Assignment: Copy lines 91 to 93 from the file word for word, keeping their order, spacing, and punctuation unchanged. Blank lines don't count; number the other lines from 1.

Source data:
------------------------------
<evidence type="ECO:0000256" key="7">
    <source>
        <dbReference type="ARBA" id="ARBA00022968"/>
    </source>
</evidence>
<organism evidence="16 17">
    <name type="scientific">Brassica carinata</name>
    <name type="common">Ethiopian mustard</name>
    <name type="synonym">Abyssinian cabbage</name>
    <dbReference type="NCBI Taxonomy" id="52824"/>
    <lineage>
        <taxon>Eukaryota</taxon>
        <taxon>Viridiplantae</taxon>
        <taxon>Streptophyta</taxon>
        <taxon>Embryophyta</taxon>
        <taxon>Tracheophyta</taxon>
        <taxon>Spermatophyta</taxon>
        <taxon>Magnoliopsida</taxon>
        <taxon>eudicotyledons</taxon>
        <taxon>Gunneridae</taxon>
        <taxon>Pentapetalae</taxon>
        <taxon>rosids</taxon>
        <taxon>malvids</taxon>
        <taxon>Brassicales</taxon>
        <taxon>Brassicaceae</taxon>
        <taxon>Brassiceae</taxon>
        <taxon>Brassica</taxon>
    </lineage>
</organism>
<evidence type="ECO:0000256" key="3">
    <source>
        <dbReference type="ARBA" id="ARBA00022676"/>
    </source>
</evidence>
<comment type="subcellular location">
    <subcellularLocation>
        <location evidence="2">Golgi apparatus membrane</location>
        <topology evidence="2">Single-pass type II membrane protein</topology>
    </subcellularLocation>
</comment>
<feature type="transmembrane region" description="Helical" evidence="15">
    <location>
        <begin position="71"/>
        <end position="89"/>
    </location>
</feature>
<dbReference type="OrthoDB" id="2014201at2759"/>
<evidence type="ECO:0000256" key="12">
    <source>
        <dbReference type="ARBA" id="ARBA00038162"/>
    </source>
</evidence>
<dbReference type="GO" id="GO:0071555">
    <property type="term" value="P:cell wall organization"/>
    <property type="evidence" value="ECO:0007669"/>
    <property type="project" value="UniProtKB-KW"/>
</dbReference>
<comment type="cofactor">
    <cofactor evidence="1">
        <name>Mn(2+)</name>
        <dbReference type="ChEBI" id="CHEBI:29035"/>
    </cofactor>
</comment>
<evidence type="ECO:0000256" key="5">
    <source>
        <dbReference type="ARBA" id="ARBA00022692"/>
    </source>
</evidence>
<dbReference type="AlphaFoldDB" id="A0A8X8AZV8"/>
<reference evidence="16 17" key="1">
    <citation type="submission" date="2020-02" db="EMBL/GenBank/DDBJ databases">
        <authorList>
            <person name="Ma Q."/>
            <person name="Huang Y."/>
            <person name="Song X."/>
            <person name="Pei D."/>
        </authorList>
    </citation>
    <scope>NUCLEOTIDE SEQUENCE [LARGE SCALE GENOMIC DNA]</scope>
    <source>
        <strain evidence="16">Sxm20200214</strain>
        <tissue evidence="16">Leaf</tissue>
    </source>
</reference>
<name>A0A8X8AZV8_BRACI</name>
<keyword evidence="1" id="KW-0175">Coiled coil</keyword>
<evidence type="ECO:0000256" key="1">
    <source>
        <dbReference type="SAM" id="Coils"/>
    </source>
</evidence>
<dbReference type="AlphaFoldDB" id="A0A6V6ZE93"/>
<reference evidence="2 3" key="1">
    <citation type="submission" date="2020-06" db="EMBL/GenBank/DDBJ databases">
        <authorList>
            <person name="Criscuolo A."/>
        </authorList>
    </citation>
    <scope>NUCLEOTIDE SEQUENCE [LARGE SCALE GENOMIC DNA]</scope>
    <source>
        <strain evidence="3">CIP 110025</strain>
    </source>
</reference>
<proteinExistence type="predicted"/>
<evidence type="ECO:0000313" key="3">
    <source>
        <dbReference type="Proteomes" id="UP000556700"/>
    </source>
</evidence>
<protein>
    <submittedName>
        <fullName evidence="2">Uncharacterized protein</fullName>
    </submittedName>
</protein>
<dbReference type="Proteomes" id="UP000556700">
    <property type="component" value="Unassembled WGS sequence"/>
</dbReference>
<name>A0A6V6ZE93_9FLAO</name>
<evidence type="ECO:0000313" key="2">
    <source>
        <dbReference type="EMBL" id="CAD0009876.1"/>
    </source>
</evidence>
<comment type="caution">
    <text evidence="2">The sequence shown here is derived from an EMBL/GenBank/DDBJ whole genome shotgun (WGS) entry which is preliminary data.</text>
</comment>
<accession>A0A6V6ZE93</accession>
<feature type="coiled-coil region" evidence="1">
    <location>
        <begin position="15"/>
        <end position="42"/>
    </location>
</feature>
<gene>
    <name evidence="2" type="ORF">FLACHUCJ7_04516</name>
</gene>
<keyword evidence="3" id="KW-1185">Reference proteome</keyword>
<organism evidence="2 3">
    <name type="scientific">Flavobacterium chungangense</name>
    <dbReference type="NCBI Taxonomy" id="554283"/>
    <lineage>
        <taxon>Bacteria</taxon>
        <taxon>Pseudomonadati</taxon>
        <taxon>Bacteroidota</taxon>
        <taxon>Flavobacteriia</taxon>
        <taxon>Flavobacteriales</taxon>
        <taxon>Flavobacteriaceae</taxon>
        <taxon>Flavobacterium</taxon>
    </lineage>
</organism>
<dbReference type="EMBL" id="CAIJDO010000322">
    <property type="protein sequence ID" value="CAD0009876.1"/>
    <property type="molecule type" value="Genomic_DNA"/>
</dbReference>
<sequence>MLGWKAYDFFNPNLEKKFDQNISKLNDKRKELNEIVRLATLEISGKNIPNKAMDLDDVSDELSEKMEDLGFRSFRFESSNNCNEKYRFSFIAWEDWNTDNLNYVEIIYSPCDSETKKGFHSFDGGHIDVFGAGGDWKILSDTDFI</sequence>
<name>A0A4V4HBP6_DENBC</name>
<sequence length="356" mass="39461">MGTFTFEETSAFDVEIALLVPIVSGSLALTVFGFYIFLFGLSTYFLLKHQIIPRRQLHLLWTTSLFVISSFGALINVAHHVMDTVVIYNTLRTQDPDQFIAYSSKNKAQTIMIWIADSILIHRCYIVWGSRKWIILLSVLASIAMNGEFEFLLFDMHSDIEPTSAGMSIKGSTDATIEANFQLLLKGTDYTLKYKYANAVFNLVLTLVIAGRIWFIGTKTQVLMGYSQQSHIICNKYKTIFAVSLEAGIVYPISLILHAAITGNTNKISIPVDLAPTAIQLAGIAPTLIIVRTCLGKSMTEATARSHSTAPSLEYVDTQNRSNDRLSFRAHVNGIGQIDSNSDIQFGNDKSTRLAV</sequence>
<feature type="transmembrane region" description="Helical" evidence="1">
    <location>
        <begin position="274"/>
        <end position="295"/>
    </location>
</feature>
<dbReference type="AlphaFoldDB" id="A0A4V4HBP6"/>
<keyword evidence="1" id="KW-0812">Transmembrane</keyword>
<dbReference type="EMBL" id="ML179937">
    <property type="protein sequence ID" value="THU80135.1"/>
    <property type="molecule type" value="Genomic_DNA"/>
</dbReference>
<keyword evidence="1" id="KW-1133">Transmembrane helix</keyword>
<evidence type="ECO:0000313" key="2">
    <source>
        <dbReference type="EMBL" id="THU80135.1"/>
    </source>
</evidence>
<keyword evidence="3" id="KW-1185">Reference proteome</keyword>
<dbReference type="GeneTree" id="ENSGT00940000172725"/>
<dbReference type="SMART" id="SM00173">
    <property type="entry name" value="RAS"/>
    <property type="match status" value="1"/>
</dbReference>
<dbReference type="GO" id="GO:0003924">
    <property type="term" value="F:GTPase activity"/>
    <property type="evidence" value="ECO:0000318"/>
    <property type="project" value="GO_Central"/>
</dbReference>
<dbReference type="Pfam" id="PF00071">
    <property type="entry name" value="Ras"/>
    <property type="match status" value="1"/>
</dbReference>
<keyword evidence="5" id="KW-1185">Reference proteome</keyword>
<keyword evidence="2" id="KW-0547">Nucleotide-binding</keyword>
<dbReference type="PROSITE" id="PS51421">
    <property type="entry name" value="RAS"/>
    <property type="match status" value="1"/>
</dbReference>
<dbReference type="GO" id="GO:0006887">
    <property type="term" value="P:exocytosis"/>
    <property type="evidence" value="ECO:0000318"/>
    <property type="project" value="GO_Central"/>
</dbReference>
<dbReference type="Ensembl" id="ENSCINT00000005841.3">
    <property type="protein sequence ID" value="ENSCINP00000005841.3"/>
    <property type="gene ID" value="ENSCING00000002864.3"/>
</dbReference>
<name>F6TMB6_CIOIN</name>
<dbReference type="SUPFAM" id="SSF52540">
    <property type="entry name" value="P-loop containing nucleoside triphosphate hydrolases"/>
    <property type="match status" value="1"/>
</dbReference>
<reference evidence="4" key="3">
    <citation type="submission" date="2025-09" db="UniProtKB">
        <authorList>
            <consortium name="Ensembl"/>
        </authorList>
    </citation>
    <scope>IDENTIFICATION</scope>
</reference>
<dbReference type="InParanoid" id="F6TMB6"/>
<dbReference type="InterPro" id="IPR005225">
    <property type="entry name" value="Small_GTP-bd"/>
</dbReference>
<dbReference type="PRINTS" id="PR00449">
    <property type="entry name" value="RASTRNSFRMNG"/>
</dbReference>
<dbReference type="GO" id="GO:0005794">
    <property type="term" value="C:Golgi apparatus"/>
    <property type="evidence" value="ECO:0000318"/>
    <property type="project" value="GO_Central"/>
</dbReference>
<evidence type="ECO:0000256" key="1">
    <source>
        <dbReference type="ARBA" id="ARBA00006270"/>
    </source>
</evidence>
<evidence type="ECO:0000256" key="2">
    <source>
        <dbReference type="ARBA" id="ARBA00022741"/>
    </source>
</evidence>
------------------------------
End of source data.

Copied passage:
</evidence>
<dbReference type="AlphaFoldDB" id="A0A6V6ZE93"/>
<reference evidence="2 3" key="1">